ITHACA, N.Y. — After 27 years with the Cornell University Police Department and nearly 10 years as chief, Kathy Zoner is retiring March 4. On Monday, she was honored for her lengthy service to Cornell and the local community.

The Kiwanis Club of Ithaca-Cayuga presented Chief Zoner with the Frank G. Hammer Officer of the Month Award on Monday. Every month, the club honors local emergency responders for their service.

Deputy Chief of Cornell Police David Honan said Zoner will be remembered for her “wit, humor, dedication and connection to the Cornell and the greater Tompkins County community.” He highlighted some advancements at the Cornell University Police Department under her long tenure, including implementing body cameras, as well as training on contemporary issues like how to respond to an active killer situation and forensic experiential trauma interviewing, and the popular “blue light safety” emails that connect the campus community with important safety information.

Zoner joined the department in 1991 as a dispatcher and moved up through the ranks in her nearly 30 years at the department. She served as a patrol officer, sergeant, special projects manager, lieutenant, captain, assistant director, deputy chief, and finally chief in 2009 —  and she was the first woman to serve in that role at Cornell.

District Attorney Matthew Van Houten said Monday was a bittersweet occasion. He said Zoner very much deserves the recognition but said her departure will be a big loss to the local law enforcement community.

“This award is a part of a legacy that Chief Zoner has left at Cornell, and I don’t think you can think about Cornell Police without thinking about Chief Zoner,” Van Houten said.

Outside of leading the university’s police department, Zoner has been a part of committees and boards on and off campus, such as the Coalition on Sexual Violence Prevention, the Coalition on Mental Health, and the Ithaca Rape Crisis board. She has also been called on nationally for discussions about campus sexual assault. In December 2014, she testified before the U.S. Senate, providing ideas to the judiciary subcommittee on crime and terrorism on how to bolster federal laws to reduce sexual assault on college campuses nationwide.

In 2014, the Cornell Chronicle quoted Zoner telling senators, “I … strongly urge you to target education and prevention programs at middle and high schools to begin to address cultural issues surrounding sex, alcohol and controlled substance usage, and consent before students arrive at college. … Attitudes and perceptions about sex, healthy relationships and gender roles solidify long before young people reach college age. … The earlier we can begin education around respect and civility across gender lines at a more meaningful and impactful time, the better chance we have to make the sweeping cultural changes necessary to get at the root of this problem.”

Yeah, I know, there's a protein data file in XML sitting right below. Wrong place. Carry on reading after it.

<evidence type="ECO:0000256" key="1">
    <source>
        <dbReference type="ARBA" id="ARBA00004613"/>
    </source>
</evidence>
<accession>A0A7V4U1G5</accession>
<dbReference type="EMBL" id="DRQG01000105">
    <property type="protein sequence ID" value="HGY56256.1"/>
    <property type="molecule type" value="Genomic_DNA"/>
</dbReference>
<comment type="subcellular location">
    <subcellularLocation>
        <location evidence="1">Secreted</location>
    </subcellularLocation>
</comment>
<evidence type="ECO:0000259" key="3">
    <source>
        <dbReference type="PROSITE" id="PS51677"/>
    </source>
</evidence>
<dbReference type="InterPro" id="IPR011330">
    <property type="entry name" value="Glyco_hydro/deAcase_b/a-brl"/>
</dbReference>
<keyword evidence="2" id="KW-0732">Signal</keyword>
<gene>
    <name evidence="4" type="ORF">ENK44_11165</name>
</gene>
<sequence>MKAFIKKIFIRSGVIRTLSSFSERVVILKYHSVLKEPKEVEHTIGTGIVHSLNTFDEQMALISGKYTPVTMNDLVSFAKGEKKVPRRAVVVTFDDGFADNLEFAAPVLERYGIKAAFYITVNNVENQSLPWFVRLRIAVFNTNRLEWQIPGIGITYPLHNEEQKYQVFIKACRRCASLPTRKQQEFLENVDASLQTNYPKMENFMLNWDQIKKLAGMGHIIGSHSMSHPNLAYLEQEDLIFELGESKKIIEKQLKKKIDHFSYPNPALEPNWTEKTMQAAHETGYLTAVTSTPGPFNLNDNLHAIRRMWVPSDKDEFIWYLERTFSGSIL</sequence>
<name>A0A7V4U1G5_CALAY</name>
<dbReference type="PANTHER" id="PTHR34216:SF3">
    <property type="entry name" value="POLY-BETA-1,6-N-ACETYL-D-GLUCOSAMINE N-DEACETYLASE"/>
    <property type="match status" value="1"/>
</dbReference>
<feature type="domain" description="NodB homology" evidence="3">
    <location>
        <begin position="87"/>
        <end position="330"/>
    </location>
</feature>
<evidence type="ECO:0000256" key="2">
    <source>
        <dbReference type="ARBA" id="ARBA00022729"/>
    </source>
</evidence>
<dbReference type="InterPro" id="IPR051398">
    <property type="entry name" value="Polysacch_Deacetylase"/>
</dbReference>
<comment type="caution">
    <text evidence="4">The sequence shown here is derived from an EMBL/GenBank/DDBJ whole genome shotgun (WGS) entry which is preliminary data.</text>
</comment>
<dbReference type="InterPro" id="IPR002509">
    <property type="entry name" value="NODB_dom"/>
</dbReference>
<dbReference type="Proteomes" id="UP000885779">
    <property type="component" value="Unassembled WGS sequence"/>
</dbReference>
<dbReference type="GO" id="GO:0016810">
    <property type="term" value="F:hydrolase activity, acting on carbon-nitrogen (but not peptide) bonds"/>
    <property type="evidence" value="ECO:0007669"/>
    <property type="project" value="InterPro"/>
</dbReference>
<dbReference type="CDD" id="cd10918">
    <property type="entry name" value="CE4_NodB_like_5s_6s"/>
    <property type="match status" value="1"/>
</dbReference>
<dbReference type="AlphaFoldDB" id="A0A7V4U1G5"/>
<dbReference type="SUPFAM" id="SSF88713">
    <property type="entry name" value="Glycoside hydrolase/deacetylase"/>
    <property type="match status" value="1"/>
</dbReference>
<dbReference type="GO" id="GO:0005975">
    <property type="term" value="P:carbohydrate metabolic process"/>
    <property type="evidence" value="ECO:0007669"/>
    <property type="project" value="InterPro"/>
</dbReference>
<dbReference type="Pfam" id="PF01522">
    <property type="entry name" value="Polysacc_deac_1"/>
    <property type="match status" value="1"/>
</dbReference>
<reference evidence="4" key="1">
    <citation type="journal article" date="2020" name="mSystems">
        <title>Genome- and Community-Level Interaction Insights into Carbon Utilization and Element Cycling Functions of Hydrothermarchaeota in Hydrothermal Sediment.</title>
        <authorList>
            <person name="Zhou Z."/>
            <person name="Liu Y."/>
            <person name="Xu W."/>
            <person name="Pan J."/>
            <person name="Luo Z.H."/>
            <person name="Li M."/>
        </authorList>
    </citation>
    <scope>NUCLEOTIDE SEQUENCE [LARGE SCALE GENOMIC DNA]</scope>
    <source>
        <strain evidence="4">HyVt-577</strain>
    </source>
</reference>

For her next chapter, Zoner will become the director of organizational assessments of Margolis Healy, a firm specializing in campus safety, security and regulatory compliance for higher education and K-12 across the U.S. Over the years, Zoner said she has learned so much both from her colleagues at the department and in the community, and said she is looking forward to going out to other institutions and helping them in her new role.

Cornell recently announced that Honan, who joined the department in 1995, will take over to the lead department, which is made up of 68 members, 43 of which are police officers, according to Cornell Police.

Police officers who work at college campuses have a unique job compared to other municipalities’ departments. They work with a community of almost entirely 18 to 24-year-olds, and handle situations with more of an educational perspective versus an enforcement perspective, she said.

Zoner said she was honored that her accomplishments were being recognized Monday, but said behind all of those accomplishments, “we all know it takes a remarkable team to support.”

As a last note, Zoner left words of inspiration for her colleagues gathered at Kendal at Ithaca on Monday.

“There isn’t a person in this room that doesn’t have the power to change the world. I also think that, whether you have the power to change the world or not, whether you believe that or not, it’s what you do with that power that makes the difference in the world,” Zoner said. “Using your powers for good, doing what you’re charged with, facing adversity even though you know the community isn’t going to be 100 percent behind you all the time, but doing your job the best way that you can, that’s the legacy I hope you are all continuing even if I’m stepping out of it.”

Zoner is joining a list of recent or soon-to-be retirees from local law enforcement and emergency response. Ithaca Police Chief Pete Tyler announced he will retire in the spring after 27 years at the IPD. In January, Lee Shurtleff announced he is retiring from the Tompkins County Department of Emergency Response after three decades of service in the county. Trumansburg Police Chief Thomas Ferretti retired in the summer after 51 years in law enforcement. And in December, Sgt. Kelly Daley, from New York State Police in Ithaca, retired after 30 years.

Featured image: From left, District Attorney Matthew Van Houten, Chief Kathy Zoner, Deputy Chief David Honan and Kiwanis President Joshua Adams. 

Kelsey O'Connor

Kelsey O'Connor is the managing editor for the Ithaca Voice. Questions? Story tips? Contact her at and follow her on Twitter @bykelseyoconnor.